Originating Technology/NASA Contribution
Since 1997, Marshall Space Flight Center’s Electrostatic Levitator (ESL) facility has been used to study the characteristics of new metals, ceramics, and glass compounds—in both their hot molten states and as they are cooled to form solid materials. The ESL provides a unique way to test such substances without having to make contact with a container or crucible that would contaminate the sample. Simply put, objects analyzed in the levitator’s chamber float in mid-air with no visible means of support or containment, suspended only by static electricity. While a sample object is levitated, a laser beam heats it until it melts so that scientists can measure its physical properties without interference from a container.
Materials created as a result of the ESL tests include new optics, spacecraft components, and space-age alloys that have yielded longer-hitting, “liquid metal” golf clubs. One of the most recent creations to come from the levitator is a revolutionary family of glasses now being manufactured and sold by Containerless Research, Inc. , of Evanston, Illinois.
NASA’s Research Announcement (NRA) program invites private corporations, research institutes, and universities to submit proposals for research projects on Earth and in space. Containerless Research received an NRA grant for a proposed International Space Station flight experiment to investigate liquid-liquid phase separation effects in deeply undercooled oxide liquids. The resulting research—also supported by the National Science Foundation and the U.S. Air Force Office of Scientific Research—involved the utilization of various types of containerless processing technology, including NASA’s ESL, and ultimately led to Containerless Research’s invention of Rare Earth Aluminum oxide (REAl™) Glass materials.
Made from rare Earth oxides, aluminum oxide, and trace amounts of silicon dioxide, REAl Glass is currently available for laser, infrared, and optical communications applications as a low-cost alternative to expensive optical glasses, gain media, and crystals. REAl Glass is generated from a “supercooled” liquid, meaning that a liquid is cooled quickly enough to prevent its atoms from organizing and forming a crystal structure (at room temperature and lower temperatures, the atoms are “trapped” in this jumbled, glassy state). The new patented innovation enables higher power densities, more efficient laser power conversion, broader spectral bandwidths, and increased infrared transmission when compared to the likes of other materials, such as conventional crystalline sapphire. Containerless Research is developing larger scale processing of the glass, and its goal is to offer products in a variety of forms, including rods and plates that are tailored to specific applications.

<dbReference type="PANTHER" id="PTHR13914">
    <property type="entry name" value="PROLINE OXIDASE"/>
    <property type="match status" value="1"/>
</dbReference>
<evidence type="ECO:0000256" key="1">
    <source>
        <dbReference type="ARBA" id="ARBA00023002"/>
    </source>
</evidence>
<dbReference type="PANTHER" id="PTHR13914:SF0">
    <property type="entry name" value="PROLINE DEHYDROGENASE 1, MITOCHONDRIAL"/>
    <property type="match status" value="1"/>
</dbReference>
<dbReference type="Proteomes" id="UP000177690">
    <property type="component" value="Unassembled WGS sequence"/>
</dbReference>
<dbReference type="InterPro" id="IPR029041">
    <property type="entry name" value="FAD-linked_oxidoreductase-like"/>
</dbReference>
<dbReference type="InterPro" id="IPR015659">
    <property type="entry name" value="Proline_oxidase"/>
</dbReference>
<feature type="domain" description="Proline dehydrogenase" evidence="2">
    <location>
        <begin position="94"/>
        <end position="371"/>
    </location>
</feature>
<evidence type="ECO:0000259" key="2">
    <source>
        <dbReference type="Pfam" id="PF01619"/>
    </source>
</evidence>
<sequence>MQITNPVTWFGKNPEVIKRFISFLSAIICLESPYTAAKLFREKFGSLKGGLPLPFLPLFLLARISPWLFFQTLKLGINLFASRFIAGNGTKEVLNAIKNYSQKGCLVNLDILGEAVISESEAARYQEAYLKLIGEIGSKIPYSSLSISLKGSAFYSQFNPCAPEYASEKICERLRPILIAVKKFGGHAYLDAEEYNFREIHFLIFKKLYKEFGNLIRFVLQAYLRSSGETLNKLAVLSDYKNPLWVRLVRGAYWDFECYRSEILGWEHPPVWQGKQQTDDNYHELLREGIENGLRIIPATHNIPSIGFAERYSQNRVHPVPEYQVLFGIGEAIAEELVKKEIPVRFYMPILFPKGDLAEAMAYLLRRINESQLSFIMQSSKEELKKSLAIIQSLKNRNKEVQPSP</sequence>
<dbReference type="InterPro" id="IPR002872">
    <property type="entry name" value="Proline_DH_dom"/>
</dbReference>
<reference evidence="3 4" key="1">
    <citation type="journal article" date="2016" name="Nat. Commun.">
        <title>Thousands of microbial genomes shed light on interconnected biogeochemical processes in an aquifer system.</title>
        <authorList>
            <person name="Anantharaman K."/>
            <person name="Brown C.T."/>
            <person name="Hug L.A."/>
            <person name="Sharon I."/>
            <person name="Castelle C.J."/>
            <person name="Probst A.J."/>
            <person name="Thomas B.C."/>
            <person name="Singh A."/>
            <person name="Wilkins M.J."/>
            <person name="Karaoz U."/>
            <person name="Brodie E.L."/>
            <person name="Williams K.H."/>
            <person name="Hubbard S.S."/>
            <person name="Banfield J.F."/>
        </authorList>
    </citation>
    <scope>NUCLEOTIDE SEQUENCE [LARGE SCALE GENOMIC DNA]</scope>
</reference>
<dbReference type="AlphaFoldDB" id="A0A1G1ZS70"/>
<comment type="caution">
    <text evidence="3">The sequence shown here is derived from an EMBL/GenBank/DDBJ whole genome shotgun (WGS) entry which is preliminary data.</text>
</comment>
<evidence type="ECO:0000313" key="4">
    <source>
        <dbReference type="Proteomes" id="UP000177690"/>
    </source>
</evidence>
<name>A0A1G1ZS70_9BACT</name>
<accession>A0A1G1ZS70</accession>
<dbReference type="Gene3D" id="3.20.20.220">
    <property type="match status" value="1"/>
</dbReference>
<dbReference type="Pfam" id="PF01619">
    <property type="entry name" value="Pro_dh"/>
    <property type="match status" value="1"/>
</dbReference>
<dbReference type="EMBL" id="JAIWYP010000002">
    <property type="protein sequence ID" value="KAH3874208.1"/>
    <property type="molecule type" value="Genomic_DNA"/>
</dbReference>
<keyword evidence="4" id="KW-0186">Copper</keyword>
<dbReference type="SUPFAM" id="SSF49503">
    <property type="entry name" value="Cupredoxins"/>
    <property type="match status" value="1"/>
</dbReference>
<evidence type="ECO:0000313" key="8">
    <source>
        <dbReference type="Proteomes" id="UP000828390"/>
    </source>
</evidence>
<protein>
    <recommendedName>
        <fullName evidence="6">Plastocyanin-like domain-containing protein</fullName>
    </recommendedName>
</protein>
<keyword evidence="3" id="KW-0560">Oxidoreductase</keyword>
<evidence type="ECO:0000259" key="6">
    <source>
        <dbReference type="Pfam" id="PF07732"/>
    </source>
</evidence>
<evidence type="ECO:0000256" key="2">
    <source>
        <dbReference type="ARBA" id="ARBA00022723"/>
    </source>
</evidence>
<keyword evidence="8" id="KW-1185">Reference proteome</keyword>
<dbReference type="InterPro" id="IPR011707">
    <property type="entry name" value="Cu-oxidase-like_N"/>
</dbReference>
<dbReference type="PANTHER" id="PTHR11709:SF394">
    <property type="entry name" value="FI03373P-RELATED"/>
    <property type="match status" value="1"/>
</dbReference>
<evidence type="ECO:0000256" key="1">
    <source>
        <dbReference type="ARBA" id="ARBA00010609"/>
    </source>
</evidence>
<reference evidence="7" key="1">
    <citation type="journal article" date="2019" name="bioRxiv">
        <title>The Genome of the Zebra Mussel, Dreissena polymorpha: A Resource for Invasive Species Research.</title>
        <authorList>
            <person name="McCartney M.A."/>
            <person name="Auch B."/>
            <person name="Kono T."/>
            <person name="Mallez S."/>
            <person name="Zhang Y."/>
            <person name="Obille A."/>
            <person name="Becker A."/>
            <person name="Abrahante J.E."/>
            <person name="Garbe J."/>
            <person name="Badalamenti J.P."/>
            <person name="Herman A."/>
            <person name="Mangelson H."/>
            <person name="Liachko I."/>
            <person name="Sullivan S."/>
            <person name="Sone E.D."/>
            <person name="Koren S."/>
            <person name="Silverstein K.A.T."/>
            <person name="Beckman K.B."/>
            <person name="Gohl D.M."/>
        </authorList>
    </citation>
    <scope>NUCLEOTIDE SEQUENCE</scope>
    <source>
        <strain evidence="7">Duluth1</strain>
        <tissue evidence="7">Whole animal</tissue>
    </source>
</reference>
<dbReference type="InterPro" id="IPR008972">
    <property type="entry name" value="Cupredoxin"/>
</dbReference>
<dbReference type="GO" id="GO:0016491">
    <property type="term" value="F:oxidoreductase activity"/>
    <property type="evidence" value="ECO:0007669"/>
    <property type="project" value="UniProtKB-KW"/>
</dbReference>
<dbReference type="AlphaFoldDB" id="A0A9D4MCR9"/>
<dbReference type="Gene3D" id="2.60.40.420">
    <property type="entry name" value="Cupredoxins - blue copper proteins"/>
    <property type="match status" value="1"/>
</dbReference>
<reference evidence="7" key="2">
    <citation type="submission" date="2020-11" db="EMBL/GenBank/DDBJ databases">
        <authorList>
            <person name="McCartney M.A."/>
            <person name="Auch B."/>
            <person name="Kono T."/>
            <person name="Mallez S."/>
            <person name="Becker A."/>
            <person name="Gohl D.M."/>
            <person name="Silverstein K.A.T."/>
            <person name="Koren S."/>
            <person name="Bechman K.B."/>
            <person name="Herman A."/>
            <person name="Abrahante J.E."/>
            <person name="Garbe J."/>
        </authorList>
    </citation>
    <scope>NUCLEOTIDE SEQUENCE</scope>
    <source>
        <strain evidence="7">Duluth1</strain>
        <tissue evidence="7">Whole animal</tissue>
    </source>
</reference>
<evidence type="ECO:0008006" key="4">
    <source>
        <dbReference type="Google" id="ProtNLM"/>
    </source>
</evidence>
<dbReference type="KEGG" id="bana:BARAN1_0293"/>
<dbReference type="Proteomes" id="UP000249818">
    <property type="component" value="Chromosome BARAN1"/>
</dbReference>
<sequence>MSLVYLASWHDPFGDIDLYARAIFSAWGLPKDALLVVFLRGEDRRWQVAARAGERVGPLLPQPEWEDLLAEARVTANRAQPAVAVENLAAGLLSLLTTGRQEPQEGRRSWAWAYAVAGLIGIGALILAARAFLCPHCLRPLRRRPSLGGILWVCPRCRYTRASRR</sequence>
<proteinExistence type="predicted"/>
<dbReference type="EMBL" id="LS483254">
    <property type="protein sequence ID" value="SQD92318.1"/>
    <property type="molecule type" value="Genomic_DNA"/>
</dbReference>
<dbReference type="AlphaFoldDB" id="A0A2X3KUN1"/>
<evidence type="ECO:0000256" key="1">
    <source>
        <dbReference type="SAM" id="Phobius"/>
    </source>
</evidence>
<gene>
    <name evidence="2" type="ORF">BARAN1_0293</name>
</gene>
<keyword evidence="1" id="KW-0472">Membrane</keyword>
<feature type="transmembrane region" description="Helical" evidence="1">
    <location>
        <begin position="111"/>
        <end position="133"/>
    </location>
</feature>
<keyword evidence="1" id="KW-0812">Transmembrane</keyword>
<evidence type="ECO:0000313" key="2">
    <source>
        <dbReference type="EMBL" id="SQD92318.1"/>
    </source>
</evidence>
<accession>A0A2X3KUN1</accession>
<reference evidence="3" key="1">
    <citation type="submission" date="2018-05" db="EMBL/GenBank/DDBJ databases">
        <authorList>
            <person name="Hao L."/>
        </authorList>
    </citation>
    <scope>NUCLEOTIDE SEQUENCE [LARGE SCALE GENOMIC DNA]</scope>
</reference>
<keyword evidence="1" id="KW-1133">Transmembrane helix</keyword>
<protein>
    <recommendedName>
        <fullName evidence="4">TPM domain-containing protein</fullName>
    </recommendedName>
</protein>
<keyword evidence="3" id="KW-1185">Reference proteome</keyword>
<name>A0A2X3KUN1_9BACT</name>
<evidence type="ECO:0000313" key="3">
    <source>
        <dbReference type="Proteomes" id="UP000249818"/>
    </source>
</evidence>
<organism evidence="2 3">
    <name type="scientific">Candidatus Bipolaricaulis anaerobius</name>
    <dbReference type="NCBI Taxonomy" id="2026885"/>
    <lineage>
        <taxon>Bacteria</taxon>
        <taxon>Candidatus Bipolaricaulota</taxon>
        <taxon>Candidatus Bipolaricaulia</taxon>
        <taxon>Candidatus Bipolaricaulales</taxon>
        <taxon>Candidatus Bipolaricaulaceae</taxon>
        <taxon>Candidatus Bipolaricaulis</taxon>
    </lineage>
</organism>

Containerless Research is establishing a niche-market for REAl Glass in the high-power laser field by giving lasers more power and much less heat dissipation. Whether it is an industrial power laser for cutting car bodies or a medical laser used for surgery, the “heart” of a laser is the “gain medium,” which is where REAl Glass can be applied. This critical component increases or amplifies light, resulting in an intense, highly concentrated beam capable of precisely cutting metal parts or surgically removing or repairing human tissue. A more efficient gain medium allows for a more compact laser system that can operate at a lower power level while providing the same output power, thus giving laser manufacturers a broader range of choices in designing lasers.
“Most surgical lasers now use expensive single crystals, which limit the range of operating wavelength to very narrow bands,” explains Dr. Richard Weber, director of Containerless Research’s Glass Products Division. “REAl Glass provides the additional advantage of tunability, which can give more control over surgical procedures, an important factor in different types of surgery and for different skin types. Our glass can provide efficient power lasers and expand coverage to new wavelengths.” The ability to tune the light wavelength could also have important implications for any lasers used in dental procedures.
REAl Glass also offers a medium for next-generation optical communications devices that need to be small, low-cost, and powerful enough to provide fiber for business and home broadband Internet connections. For example, the new glass innovation could cut back the size and weight of certain telecommunications components that are used in supplying fiber to the home, thus making room for smaller, inexpensive broadband amplifiers. Containerless Research has developed the capability to customize the glass composition for such communications applications.
Additionally, because REAl Glass possesses outstanding environmental capabilities and “moldability,” a multitude of military and homeland security applications are on the horizon, including low-dispersion lenses and infrared windows, as well as technology that could possibly be used to help detect explosives and toxins and confuse heat- seeking missiles.
Marshall Space Flight Center’s ESL facility is supported by NASA’s Microgravity Materials Science Research Project Office, a division of NASA’s Office of Biological and Physical Research (OBPR). OBPR conducts interdisciplinary, peer-reviewed, fundamental, and applied research to address the opportunities and challenges to NASA that are provided by the space environment and the human exploration of space.
REAl™ is a trademark of Containerless Research, Inc.